Health Topics Information

Domestic Violence Awareness Month

Domestic Violence Awareness Month

As the COVID-19 pandemic continues, isolating at home and social distancing is encouraged to protect our communities. Unfortunately, home may not be a safe place for many families experiencing domestic violence. Domestic violence is also known as intimate partner violence. Recognizing violence as a social determinant of health CHI is honoring Domestic Violence Awareness Month during October 2020.

Nationally, 1 in 3 women and 1 in 4 men will experience intimate partner violence (IPV) in their lifetime. Survivors of domestic violence make more lifetime visits to health providers and are at an increased risk for many chronic diseases, mental health conditions, and are at greater risk for injuries including death. The impact of COVID-19 on the rates of domestic violence and long-term impacts on victims are still unknown; however, historical data suggests that rates of intimate partner violence increase during pandemics and times of economic crisis. This seems to be holding true with many domestic violence programs reporting an increase in hotline calls and protection order requests, and increases in law enforcement calls for service related to domestic violence.

COVID-19 has caused serious economic devastation, separated many from loved ones, and disconnected people from resources and support. It has also created anxiety, stress, and uncertainty. These risk factors can often spark domestic violence in families where it wasn’t previously present and fuel frequency and severity of domestic violence in families that have a history of abuse. Prior to COVID-19, a survivor of domestic violence could leave a violent situation, file a protective order, and readily access services. Unfortunately these options may not be easily available right now and these challenges can force victims to stay in a dangerous situation.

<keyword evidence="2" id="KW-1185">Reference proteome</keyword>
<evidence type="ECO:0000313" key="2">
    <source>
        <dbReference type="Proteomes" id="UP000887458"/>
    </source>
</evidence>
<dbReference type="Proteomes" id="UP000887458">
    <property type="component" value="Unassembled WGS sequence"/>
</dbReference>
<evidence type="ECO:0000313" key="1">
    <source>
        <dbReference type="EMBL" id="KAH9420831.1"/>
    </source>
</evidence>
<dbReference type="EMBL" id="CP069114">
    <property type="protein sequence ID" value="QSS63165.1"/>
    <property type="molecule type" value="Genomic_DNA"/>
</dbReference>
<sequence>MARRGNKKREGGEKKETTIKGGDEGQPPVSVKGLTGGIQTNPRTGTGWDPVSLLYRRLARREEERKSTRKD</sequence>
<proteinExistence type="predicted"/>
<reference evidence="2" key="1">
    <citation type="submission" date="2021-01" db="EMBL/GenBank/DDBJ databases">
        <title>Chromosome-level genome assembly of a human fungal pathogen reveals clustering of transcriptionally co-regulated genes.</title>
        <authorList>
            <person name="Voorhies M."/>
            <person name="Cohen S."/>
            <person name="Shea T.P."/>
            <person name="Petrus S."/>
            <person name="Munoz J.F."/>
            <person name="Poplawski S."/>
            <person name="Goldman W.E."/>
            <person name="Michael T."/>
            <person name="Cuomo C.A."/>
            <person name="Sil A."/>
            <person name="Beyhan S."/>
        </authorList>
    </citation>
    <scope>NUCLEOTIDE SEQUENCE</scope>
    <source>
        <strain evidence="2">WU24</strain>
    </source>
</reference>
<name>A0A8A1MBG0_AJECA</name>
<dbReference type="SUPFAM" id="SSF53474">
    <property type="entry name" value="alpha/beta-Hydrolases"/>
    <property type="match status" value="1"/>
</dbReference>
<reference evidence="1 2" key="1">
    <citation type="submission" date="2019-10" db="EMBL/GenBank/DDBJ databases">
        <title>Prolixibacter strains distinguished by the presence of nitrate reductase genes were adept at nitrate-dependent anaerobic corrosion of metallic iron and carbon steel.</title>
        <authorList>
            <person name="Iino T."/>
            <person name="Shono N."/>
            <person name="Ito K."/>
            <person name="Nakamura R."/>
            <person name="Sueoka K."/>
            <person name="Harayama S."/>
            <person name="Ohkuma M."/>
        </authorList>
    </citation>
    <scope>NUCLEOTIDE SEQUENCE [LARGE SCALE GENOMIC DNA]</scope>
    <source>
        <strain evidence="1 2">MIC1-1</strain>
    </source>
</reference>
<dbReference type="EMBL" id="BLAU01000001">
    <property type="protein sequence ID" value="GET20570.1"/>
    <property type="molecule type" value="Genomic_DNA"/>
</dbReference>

The National Domestic Violence Hotline suggests COVID-19 is impacting intimate partner violence survivors in a variety of ways; including:

  • Abusive partners may withhold necessary items, such as hand sanitizer or disinfectants.
  • Abusive partners may share misinformation about the pandemic to control or frighten survivors, or to prevent them from seeking appropriate medical attention if they have symptoms.
  • Abusive partners may withhold insurance cards, threaten to cancel insurance, or prevent survivors from seeking medical attention if they need it.
  • Programs that serve survivors may be significantly impacted –- shelters may be full or may stop intakes altogether. Survivors may also fear entering shelter because of being in close quarters with others.
  • Survivors who are older or have chronic heart or lung conditions may be at increased risk in public places where they would typically get support, like shelters, counseling centers, or courthouses.
  • Travel restrictions may impact a survivor’s escape or safety plan – it may not be safe for them to use public transportation or to fly.
  • An abusive partner may feel more justified and escalate their isolation tactics.

In the midst of COVID-19, this Domestic Violence Awareness month we encourage everyone to do #1Thing to show that domestic violence has no place in our community. Each unique act contributes to creating a collective movement towards a world without violence. Visit our facebook page to share your #1Thing or learn more about what you can do to prevent domestic violence by visiting our website. Everyone deserves to have safe and healthy relationships. If you need help or would like more information contact the National Domestic Violence Hotline, a confidential 24/7 hotline at 1-800-799-SAFE or

Veronica Zietz


(Veronica Zietz, MBA, CHI ND Violence Prevention Program, obtained a bachelor’s degree in business administration from University of North Dakota and an MBA from University of Colorado. She has a background in nonprofit leadership and program development. Veronica joined CHI St. Alexius Health and launched the statewide CHI ND Violence Prevention Program in 2015. The program was founded to prevent intimate partner violence in eight CHI communities. Veronica works with community partners and businesses to provide professional education and healthy relationship programming.)